It has been a little quiet over here. I'm working diligently on two projects but also doing a fair amount of sewing. However, I did manage to finish baby sweater and it's ADORABLE.

See? The perfect little sweater to knit when Winter is desperately trying to become Spring. It reminds me of verdant fields and little lambs. 

Pattern: Welcome to the Flock by Julia Farwell-Clay
Yarn: Vesper Sock Yarn in Ivy League (green) and scraps of white and brown for the sheep
Needles: US #3 (3.25 mm) & US #5 (3.75mm) Hiya Hiya Sharp Interchangeables
Mods: I used larger needles than the pattern called for since my gauge was too small using the needles listed in the pattern. The pattern calls for a sport weight yarn knit at a dk gauge but I used a heavy sock yarn that knit up beautifully on size five needles. Fair warning, there are two rows of colorwork where you are knitting three colors in the same row which makes keeping even tension difficult. So worth it.

Monday, March 16, 2015

Music Monday

"A Pair of Brown Eyes" by The Pogues from the 1985 album, Rum Sodomy & the Lash. Erin go bragh!

Monday, March 9, 2015

Music Monday

The last few weeks have been really difficult for me for no good reason whatsoever. My remedy is to listen to really good albums at top volume and dance around like a wild woman. I highly recommend this tune.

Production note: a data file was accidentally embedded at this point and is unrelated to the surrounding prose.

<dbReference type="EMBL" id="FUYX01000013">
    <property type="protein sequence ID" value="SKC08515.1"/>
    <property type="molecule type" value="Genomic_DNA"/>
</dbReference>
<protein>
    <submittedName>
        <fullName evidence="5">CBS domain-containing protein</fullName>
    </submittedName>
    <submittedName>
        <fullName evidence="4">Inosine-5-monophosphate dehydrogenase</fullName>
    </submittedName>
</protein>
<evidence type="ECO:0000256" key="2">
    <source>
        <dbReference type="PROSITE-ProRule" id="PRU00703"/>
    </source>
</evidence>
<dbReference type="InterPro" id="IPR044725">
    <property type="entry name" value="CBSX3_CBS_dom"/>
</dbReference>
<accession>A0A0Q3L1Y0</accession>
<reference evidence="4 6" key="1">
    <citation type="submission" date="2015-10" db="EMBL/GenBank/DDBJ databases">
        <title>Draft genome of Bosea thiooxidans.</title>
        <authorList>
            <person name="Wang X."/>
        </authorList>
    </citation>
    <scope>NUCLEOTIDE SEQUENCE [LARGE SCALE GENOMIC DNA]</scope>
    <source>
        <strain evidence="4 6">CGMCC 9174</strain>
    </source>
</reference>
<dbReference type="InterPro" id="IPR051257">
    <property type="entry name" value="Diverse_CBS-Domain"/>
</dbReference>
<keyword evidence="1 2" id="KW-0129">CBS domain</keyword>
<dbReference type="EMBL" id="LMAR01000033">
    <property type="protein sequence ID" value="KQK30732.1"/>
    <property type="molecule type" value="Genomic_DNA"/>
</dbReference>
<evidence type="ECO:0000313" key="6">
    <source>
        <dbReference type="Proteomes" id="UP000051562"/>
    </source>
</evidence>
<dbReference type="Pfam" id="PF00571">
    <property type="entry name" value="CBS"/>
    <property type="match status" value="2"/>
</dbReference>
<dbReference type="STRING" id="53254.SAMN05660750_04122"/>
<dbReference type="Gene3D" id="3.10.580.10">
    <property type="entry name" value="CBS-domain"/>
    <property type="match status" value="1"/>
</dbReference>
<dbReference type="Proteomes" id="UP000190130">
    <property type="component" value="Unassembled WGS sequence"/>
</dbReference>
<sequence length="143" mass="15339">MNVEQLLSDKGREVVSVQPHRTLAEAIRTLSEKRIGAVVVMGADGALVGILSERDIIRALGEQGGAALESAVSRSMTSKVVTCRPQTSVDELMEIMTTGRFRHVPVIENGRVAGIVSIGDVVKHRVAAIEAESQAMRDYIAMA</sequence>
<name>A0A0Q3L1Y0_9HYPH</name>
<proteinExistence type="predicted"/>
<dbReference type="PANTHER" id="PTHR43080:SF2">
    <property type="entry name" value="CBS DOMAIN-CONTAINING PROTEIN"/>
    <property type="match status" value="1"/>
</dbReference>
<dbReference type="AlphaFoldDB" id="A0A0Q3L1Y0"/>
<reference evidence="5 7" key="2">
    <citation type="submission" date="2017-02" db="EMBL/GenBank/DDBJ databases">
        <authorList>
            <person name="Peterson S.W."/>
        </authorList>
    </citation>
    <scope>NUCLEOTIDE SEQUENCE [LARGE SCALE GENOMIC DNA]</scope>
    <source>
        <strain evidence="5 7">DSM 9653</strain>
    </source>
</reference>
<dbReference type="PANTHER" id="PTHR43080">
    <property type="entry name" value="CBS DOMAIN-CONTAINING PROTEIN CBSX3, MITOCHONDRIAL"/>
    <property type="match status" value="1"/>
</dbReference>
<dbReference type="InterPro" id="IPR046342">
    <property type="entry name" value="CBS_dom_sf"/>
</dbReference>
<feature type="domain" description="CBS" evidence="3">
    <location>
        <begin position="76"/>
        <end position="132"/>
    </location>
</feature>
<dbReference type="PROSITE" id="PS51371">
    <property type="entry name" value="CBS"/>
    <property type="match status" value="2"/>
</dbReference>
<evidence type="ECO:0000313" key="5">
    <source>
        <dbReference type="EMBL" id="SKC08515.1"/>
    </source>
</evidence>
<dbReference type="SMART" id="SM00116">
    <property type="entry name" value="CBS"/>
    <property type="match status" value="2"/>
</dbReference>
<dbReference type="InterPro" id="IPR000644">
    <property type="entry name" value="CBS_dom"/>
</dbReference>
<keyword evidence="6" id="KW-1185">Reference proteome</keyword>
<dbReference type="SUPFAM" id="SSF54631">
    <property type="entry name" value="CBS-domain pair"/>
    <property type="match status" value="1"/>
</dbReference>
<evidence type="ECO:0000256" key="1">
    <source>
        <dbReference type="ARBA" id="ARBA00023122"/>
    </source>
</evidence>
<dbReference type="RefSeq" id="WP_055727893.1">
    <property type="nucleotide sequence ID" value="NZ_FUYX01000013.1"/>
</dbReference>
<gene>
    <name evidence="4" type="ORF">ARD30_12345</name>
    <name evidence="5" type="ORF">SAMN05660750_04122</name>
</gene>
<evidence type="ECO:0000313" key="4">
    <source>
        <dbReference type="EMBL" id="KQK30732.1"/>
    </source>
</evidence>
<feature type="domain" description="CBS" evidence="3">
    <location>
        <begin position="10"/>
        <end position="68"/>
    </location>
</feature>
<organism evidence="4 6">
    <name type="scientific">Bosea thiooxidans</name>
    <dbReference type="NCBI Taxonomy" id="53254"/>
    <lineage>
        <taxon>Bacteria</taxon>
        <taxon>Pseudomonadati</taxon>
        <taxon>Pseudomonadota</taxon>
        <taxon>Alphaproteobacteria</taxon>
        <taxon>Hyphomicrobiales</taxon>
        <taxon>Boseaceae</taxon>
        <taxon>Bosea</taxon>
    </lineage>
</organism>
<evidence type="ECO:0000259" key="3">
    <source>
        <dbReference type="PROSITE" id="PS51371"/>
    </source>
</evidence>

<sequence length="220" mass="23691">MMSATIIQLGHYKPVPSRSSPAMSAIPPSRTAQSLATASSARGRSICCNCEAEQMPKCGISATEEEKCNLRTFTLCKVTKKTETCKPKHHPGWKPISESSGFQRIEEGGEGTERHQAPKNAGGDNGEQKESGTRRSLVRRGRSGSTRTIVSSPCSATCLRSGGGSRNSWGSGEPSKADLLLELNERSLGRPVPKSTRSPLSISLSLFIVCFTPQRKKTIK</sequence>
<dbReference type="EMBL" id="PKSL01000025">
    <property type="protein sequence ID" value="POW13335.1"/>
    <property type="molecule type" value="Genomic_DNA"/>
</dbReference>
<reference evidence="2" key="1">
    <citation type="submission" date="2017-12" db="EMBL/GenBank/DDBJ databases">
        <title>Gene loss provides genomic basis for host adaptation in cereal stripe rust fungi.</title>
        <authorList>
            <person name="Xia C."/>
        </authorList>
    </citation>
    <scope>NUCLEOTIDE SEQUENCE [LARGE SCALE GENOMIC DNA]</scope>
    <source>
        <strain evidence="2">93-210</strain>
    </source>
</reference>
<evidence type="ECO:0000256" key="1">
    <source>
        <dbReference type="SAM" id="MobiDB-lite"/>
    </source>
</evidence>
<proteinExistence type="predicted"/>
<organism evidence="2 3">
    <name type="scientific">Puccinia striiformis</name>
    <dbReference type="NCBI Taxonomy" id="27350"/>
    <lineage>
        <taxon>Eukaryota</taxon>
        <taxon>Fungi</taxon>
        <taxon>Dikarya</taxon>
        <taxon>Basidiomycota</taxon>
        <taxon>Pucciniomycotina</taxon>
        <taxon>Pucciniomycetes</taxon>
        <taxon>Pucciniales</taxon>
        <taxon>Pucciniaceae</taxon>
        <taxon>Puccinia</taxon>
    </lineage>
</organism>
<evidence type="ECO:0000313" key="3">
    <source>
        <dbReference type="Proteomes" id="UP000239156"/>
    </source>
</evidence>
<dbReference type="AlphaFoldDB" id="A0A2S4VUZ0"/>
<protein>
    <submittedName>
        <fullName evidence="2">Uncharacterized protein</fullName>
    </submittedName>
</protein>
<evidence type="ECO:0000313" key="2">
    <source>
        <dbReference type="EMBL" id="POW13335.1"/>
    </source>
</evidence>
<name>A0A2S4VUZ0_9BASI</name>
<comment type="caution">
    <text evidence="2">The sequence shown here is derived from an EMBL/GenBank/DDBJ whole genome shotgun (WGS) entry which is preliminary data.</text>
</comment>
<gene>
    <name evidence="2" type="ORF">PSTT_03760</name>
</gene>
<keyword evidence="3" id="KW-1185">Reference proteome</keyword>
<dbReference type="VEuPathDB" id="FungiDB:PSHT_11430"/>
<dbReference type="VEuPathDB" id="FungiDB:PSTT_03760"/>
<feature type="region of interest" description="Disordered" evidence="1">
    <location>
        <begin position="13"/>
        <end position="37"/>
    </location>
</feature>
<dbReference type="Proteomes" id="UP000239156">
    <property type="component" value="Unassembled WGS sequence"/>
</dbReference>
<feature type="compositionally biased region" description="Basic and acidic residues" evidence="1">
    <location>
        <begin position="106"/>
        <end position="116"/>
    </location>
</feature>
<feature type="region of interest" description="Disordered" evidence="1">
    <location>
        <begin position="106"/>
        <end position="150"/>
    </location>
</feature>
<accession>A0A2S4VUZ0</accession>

"What Do I Get" by the Buzzcocks from Singles Going Steady.

Wednesday, March 4, 2015

American Wool Series: The Master List

It has been a long time coming but I finally have a somewhat finished master list for my American Wool Series. The thing is, I keep thinking of new fiber folk to add to my list; that's a good thing, right? 

In no particular order:

Beaverslide Dry Goods
Quince & Co (minus the linen, which is grown in Belgium)
Brooklyn Tweed
Sincere Sheep (Terroir series)
Imperial Stock Ranch
Bartlett Yarns
Made in America Yarns
Green Mountain Spinnery
Brown Sheep Company, Inc.
Spincycle Yarns
Insouciant Yarns
Local Color Fiber Studio
Fancy Tiger Heirloom Romney
Stone Hedge Fiber Mill
Elemental Affects
Jill Draper Makes Stuff 
Toots LeBlanc
Cestari Sheep & Wool Co
Thirteen Mile Lamb & Wool Company

I'm pretty sure this isn't every North American grown/milled/dyed yarn purveyor but it's quite a list from off the top of my head. There's a secondary list that's in the works for yarn companies that have offerings of North American yarns but their product focus is yarn in general and not NA yarn. I tried to do my due diligence with the folks on this list and research all of the fiber that they use in their yarn lines, but there may be a few who have fiber blends that aren't 100% North American. My list was quite a bit longer than this but I realized that people who might have their yarn milled and dyed in the US didn't necessarily use wool raised in the US. It took a fair amount of poking around on websites and Ravelry to get the information I wanted and what I found was that people who wore their badge of 100% North American product proudly advertised it as such and they were the easiest to find.

Share your information with me! Any glaring mistakes on my list? Know any other businesses that create mostly North American yarns? Do tell!

Monday, March 2, 2015